A civil lawsuit stemming from sexual misconduct claims against Dr. Lloyd V. Olson has been settled.
The anesthesiologist allegedly touched a patient's breasts while she was unconscious for surgery.
The lawsuit in Benton County Superior Court also named Premier Anesthesia, Olson’s employer at the time, and Kadlec Health System, which runs the hospital where the surgery took place.
"Although settlement was reached with Premier Anesthesia and Kadlec earlier in 2013, (the patient's) claims against Dr. Olson were not resolved until late last week," according to a news release from Tamaki Law, which represented the patient. The firm has offices in the Tri-Cities and Yakima.
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The total combined settlement amount is $110,000, the news release said. It didn't specify which parties pay what, and one of the patient's attorneys said she couldn't provide a breakdown.
Olson reportedly now lives out of state; his attorney couldn't be reached Thursday afternoon.
A spokesman for Kadlec had no comment.
Megan Chang-Ngaruiya, one of the patient's attorneys, said in the news release that the woman sued "to prevent this violation of her dignity, trust and safety from happening to others."
The patient was under anesthesia for a breast biopsy on April 1, 2010, when Olson allegedly touched her breasts with both hands for one to two minutes.
The same day, he also allegedly did the same thing to another patient undergoing surgery to place a port for chemotherapy.
A surgical technician reported the two incidents. Olson has said he was checking for breast implants.
The state Medical Quality Assurance Commission summarily suspended his license in 2010.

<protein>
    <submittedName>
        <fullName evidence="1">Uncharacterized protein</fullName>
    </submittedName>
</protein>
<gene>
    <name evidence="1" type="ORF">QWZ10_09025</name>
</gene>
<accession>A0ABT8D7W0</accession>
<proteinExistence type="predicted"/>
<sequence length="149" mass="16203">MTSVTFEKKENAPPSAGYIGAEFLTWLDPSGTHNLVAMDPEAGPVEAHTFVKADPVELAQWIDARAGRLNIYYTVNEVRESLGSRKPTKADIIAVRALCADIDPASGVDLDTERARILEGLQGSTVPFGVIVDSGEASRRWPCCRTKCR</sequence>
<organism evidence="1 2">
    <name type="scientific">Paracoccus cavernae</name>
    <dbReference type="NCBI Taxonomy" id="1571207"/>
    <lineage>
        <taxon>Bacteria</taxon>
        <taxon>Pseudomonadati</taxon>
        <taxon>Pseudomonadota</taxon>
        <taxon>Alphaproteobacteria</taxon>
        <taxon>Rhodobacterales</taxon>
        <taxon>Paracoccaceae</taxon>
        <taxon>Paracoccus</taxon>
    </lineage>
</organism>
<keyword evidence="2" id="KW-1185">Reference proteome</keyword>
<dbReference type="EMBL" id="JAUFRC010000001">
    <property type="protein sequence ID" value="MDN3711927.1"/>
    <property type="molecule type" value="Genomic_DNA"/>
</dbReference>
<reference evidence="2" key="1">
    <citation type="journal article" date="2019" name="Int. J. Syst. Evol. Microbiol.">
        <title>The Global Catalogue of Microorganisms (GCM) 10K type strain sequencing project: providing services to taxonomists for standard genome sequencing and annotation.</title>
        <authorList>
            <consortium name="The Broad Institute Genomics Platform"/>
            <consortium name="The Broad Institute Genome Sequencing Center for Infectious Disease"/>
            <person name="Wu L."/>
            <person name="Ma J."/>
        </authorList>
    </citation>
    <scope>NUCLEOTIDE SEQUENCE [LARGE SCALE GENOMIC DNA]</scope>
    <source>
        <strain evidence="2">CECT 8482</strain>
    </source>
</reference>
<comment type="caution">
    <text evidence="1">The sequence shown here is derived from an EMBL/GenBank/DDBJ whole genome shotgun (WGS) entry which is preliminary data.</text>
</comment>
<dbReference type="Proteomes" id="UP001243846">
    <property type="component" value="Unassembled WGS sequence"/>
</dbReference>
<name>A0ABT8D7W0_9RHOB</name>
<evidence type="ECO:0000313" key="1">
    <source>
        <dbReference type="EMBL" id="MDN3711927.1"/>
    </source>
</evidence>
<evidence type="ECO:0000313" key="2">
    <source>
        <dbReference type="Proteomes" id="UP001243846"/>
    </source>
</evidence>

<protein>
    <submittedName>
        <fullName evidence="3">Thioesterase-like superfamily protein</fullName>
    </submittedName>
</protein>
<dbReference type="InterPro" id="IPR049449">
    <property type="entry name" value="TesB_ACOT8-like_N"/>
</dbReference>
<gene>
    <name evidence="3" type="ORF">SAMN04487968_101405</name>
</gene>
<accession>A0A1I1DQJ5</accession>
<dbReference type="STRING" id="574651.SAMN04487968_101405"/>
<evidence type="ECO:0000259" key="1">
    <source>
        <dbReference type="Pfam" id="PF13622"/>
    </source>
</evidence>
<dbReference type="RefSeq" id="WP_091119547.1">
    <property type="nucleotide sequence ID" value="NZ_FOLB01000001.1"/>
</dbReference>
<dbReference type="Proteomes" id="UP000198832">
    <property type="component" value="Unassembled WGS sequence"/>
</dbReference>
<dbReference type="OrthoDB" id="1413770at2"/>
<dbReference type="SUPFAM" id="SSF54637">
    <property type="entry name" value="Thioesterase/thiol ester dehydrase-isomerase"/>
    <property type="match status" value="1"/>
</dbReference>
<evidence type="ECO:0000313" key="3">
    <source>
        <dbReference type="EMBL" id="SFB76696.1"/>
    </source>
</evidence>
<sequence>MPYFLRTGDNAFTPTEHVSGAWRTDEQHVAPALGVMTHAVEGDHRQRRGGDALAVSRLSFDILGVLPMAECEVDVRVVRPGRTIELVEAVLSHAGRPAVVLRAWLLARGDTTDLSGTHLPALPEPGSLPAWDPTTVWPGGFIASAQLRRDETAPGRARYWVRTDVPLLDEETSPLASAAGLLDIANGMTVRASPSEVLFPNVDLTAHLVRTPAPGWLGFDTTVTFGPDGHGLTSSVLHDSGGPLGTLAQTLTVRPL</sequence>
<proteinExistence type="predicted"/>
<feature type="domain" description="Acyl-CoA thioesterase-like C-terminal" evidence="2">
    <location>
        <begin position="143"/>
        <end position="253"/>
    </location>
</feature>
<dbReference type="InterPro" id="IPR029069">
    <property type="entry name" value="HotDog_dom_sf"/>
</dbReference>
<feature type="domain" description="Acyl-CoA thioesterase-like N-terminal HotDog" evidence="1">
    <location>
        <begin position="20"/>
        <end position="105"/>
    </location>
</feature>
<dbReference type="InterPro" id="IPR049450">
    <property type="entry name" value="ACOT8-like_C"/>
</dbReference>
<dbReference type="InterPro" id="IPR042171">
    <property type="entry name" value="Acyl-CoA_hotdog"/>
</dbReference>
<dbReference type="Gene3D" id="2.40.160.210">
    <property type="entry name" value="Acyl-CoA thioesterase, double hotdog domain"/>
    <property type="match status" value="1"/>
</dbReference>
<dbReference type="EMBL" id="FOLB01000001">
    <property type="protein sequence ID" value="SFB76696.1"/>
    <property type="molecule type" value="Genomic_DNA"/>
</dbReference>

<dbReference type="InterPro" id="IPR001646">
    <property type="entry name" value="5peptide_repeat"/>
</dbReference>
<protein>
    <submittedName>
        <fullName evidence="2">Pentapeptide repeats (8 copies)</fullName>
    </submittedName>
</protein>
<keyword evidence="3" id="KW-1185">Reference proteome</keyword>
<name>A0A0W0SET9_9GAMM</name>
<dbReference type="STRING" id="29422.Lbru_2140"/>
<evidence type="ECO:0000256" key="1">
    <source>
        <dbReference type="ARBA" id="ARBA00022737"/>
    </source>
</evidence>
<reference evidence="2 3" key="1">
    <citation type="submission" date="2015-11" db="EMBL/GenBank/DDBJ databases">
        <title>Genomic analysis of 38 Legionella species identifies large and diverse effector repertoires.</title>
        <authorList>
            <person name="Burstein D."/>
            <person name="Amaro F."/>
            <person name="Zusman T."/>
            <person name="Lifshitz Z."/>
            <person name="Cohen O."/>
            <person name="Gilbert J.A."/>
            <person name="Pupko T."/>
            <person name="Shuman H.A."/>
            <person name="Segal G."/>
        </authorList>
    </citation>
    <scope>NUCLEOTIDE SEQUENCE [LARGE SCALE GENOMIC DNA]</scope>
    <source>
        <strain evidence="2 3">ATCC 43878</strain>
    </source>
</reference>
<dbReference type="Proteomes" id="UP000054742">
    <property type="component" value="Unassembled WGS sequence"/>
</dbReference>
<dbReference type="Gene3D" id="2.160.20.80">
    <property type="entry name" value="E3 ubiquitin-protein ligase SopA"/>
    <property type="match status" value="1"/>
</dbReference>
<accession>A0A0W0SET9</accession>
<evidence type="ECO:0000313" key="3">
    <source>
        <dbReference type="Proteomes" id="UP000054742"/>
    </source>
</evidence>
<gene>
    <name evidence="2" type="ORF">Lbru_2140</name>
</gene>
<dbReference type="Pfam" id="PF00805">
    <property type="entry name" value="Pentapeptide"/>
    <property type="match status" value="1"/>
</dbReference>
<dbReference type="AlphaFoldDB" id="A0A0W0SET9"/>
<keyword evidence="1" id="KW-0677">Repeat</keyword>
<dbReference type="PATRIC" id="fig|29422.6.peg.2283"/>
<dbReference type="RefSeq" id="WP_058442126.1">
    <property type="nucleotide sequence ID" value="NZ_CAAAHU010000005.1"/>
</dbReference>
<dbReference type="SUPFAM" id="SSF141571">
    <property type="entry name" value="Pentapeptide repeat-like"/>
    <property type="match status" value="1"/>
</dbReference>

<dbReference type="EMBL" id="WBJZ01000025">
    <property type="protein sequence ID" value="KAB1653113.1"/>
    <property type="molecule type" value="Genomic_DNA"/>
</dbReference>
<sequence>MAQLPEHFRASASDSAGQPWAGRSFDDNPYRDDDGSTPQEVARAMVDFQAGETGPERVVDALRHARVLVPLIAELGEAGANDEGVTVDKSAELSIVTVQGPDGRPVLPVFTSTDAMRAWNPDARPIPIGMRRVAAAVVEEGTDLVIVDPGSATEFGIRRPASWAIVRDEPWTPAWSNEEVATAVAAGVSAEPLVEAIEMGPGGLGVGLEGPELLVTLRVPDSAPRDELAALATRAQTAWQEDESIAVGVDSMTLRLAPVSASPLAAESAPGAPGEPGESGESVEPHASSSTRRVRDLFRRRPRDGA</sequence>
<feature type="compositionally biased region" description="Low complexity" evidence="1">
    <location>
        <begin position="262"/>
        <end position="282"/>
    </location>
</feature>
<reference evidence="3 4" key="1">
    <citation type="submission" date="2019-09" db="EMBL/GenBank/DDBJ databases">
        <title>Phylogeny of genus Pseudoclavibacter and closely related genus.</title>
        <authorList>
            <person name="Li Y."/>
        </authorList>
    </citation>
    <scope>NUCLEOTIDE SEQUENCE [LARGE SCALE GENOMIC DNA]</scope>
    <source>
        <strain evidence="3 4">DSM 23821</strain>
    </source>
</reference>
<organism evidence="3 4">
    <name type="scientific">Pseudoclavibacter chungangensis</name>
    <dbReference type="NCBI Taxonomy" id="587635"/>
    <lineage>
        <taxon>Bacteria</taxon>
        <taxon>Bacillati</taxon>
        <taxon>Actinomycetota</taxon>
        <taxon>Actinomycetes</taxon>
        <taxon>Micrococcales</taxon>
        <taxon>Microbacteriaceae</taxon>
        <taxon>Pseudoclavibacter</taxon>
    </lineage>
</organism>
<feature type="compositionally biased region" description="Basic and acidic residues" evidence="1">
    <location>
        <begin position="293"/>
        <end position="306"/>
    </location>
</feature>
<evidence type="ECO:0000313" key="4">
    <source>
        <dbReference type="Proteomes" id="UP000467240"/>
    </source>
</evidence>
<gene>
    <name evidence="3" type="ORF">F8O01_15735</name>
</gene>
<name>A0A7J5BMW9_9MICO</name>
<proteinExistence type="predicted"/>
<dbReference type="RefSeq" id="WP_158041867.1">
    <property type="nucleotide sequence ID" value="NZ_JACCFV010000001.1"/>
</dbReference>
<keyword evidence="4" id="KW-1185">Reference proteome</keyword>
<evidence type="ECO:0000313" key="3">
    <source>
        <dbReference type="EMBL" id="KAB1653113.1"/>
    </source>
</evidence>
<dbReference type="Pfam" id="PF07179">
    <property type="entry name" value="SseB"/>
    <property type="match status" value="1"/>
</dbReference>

It's since been reinstated on probation.
"It is an outrage that an anesthesiologist would sedate (the patient) and then fondle her breasts, with no medical purpose, as she lay defenseless, helpless, and totally vulnerable," said Blaine Tamaki, founder of Tamaki Law, in the news release. He said that since Olson was suspended, although temporarily, "we felt that (he) was indeed punished for his misconduct."
The patient wanted to put the situation behind her and avoid the privacy invasion of a trial, the release said.
Through her attorneys, the patient said, "I only found out about what happened to me when the hospital called me afterwards and informed me. The hospital apologized for not protecting me and keeping me safe. When I found out, I was shocked and felt my trust had been betrayed. I felt I had a duty to protect other women so I decided to stand up for my rights. I feel good that there was accountability imposed and justice achieved."
-- Sara Schilling: 582-1529; firstname.lastname@example.org; Twitter: @saraTCHerald